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Update: This offer for the Citi ThankYou® Premier Card is expired. Learn more about the current offer here.
Update: This offer is expired. You can find the current offer details here.
Last week I wrote about how to redeem Citi ThankYou points. Both the Citi Prestige Card and Citi ThankYou® Premier Card are offering great sign-up bonuses with a really compelling long term value proposition as well.
Details of the two Citi offers
The Citi Prestige Card is the “premium” card (intended to compete more with the links of The Platinum Card® from American Express), and has a $450 annual fee. That being said, it has tons of perks which help offset that, including:
- A sign-up bonus of 50,000 ThankYou Rewards points after spending $3,000 on the card within the first three months — those points can be transferred to one of their airline transfer partners, or be redeemed for $800+ worth of flights on American/US Airways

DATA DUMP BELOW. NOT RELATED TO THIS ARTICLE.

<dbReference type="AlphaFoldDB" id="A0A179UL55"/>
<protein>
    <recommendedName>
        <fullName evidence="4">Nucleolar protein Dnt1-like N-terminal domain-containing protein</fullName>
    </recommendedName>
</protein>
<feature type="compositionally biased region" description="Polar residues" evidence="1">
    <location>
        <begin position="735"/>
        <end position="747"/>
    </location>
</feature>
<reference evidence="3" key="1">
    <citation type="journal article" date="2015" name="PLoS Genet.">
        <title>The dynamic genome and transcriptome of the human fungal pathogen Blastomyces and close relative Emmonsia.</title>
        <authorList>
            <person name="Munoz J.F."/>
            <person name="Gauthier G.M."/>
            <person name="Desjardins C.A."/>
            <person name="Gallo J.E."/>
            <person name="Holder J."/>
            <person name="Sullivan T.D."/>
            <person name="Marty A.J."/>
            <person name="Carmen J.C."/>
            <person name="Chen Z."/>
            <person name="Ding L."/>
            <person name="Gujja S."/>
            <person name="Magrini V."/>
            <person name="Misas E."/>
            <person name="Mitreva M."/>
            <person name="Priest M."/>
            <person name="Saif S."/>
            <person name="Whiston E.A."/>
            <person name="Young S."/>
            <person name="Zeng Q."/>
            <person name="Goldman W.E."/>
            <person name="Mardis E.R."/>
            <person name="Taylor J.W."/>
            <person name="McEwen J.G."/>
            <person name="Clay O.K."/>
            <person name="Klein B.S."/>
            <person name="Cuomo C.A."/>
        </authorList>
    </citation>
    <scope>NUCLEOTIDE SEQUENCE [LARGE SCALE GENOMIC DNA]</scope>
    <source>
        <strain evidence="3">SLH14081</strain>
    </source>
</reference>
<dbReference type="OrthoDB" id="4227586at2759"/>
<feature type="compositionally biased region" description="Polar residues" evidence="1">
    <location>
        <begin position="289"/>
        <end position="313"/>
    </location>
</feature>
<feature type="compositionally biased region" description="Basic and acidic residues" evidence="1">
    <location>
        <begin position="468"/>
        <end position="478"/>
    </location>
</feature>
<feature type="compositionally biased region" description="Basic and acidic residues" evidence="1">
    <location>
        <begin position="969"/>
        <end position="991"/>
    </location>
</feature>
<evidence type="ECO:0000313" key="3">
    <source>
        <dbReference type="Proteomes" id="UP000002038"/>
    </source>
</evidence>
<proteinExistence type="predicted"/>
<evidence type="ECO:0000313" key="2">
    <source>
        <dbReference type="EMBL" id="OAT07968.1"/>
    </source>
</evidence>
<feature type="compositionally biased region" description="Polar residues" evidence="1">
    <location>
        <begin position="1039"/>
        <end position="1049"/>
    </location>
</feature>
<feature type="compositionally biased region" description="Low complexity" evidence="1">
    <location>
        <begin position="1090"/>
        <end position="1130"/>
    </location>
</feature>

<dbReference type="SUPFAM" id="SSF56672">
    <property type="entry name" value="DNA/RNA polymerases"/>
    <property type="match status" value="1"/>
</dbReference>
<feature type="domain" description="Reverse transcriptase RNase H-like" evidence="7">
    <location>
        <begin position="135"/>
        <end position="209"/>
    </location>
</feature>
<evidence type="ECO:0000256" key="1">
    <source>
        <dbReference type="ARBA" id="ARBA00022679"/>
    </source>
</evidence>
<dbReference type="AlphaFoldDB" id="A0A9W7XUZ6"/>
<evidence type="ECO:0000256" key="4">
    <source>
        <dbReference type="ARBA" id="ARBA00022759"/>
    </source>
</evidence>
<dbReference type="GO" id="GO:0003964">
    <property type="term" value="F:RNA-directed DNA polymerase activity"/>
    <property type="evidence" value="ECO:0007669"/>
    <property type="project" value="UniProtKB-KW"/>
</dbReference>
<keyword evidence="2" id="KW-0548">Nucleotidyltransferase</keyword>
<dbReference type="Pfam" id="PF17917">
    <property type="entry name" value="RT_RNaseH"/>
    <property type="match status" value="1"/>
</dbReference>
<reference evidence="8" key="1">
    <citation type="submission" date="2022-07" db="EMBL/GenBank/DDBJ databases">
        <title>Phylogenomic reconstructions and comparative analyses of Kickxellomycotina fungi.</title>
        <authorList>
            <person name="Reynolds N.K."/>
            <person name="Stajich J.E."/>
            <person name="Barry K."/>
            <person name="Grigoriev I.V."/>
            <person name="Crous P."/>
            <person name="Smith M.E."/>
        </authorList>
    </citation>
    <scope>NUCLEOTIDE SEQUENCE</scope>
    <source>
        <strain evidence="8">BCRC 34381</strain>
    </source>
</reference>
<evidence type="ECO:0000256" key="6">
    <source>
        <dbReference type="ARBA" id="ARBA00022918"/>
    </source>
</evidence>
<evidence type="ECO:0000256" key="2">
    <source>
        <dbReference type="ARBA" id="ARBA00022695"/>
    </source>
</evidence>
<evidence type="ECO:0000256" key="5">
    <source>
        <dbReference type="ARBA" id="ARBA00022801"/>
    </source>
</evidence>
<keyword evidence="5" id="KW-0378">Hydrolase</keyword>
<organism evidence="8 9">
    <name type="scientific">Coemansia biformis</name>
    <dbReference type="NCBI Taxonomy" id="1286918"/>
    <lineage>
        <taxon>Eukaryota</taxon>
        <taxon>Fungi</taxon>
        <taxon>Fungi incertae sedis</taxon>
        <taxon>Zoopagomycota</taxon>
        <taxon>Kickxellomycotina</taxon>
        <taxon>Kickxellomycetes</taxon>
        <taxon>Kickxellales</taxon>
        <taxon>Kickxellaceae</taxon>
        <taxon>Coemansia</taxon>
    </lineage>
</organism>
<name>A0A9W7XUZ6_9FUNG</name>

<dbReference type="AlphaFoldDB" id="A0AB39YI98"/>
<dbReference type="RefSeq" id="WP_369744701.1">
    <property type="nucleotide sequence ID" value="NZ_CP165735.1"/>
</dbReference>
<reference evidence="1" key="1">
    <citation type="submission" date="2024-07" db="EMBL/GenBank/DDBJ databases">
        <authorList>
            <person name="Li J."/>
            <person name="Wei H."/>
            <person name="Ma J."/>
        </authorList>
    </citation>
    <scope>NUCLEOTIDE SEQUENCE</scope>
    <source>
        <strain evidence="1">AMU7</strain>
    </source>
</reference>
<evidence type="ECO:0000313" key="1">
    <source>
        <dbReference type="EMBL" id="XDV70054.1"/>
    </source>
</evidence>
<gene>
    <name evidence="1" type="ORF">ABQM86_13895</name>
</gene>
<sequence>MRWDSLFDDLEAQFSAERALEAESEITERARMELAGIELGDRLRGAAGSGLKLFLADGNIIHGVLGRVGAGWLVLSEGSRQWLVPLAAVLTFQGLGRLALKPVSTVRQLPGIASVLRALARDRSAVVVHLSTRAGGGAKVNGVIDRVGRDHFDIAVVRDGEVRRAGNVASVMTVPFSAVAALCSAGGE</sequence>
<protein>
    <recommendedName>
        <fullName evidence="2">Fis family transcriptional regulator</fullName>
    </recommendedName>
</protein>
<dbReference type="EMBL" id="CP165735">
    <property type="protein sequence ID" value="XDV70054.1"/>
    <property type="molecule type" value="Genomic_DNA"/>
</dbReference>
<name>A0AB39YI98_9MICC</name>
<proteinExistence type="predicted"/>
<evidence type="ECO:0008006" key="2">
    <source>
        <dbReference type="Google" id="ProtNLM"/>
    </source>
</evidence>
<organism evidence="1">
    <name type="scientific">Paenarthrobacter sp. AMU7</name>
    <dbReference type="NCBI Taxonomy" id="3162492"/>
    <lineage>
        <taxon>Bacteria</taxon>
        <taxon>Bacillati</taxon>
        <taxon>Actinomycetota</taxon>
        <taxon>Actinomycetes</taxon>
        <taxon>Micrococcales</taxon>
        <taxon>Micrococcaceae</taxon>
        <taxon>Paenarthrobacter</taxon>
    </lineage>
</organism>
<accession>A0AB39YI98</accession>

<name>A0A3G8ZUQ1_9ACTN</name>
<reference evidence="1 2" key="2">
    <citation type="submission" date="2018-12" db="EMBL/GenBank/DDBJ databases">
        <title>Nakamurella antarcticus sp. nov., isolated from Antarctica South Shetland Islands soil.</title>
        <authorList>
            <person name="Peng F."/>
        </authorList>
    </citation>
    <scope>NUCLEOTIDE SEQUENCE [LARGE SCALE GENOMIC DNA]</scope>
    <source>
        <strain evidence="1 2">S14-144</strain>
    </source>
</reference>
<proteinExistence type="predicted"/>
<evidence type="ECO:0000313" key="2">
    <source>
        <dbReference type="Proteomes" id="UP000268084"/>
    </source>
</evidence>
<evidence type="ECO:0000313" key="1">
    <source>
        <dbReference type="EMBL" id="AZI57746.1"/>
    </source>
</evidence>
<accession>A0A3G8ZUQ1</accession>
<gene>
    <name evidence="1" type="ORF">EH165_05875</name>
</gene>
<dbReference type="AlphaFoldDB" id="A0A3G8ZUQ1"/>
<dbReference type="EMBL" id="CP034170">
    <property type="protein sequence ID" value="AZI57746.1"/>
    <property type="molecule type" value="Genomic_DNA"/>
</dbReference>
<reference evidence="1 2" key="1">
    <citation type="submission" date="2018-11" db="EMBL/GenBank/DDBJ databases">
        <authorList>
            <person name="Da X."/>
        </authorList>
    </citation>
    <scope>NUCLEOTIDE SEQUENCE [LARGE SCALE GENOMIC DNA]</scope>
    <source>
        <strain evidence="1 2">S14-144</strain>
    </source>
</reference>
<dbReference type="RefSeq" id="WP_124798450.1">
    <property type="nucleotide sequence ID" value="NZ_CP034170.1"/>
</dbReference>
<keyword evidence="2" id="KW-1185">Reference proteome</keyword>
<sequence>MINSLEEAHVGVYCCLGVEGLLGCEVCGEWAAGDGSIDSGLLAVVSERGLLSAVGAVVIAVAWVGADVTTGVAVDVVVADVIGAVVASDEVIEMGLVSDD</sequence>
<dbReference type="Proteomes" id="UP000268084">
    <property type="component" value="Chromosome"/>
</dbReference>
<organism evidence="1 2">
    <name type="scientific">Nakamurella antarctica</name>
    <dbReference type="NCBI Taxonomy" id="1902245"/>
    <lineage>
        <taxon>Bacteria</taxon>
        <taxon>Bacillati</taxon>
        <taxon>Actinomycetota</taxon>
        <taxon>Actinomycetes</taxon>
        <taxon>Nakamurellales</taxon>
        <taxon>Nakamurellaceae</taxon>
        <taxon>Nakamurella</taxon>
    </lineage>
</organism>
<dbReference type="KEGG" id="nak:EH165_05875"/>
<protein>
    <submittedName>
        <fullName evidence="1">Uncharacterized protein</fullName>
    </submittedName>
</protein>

- A $250 annual airline credit (with your first year’s annual fee you actually get two of those — that’s $500 of airline credits with your first year’s $450 annual fee)
- Access to American Admirals Clubs
- A fourth night free hotel benefit
- The most comprehensive Priority Pass membership offered by any card
- A $100 Global Entry fee credit
Meanwhile the Citi ThankYou® Premier Card has a $95 annual fee (waived the first year), and is intended to compete more with the Chase Sapphire Preferred® Card and Amex EveryDay® Preferred Credit Card. What makes the card compelling is that it offers a great return on everyday spend.
Redeeming Citi ThankYou points for travel on American
As I explained in the previous post, in addition to being able to convert ThankYou points into miles in any of roughly a dozen airline transfer partner programs, you can also redeem ThankYou points as cash towards a travel purchase.
For most points currencies that doesn’t represent a great value, though Citi ThankYou is an exception. If you have the Citi Prestige Card, each ThankYou point can be redeemed for: